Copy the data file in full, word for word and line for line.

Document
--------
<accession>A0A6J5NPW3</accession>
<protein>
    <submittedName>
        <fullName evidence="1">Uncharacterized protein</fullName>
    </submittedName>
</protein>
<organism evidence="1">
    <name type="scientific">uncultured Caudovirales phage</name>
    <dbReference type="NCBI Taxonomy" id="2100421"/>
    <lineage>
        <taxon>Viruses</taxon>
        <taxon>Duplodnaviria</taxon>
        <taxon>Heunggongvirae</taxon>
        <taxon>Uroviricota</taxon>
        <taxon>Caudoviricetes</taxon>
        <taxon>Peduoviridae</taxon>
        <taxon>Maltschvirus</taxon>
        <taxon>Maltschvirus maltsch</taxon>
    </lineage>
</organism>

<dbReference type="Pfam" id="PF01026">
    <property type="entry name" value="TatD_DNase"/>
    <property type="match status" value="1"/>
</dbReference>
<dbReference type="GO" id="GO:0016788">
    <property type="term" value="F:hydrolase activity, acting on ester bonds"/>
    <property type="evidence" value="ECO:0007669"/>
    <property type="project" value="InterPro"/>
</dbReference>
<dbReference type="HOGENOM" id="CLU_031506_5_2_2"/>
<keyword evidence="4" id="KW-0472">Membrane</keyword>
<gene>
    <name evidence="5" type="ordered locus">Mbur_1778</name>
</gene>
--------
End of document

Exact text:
<accession>A0A6J5NPW3</accession>
<protein>
    <submittedName>
        <fullName evidence="1">Uncharacterized protein</fullName>
    </submittedName>
</protein>
<organism evidence="1">
    <name type="scientific">uncultured Caudovirales phage</name>
    <dbReference type="NCBI Taxonomy" id="2100421"/>
    <lineage>
        <taxon>Viruses</taxon>
        <taxon>Duplodnaviria</taxon>
        <taxon>Heunggongvirae</taxon>
        <taxon>Uroviricota</taxon>
        <taxon>Caudoviricetes</taxon>
        <taxon>Peduoviridae</taxon>
        <taxon>Maltschvirus</taxon>
        <taxon>Maltschvirus maltsch</taxon>
    </lineage>
</organism>

<dbReference type="Pfam" id="PF01026">
    <property type="entry name" value="TatD_DNase"/>
    <property type="match status" value="1"/>
</dbReference>
<dbReference type="GO" id="GO:0016788">
    <property type="term" value="F:hydrolase activity, acting on ester bonds"/>
    <property type="evidence" value="ECO:0007669"/>
    <property type="project" value="InterPro"/>
</dbReference>
<dbReference type="HOGENOM" id="CLU_031506_5_2_2"/>
<keyword evidence="4" id="KW-0472">Membrane</keyword>
<gene>
    <name evidence="5" type="ordered locus">Mbur_1778</name>
</gene>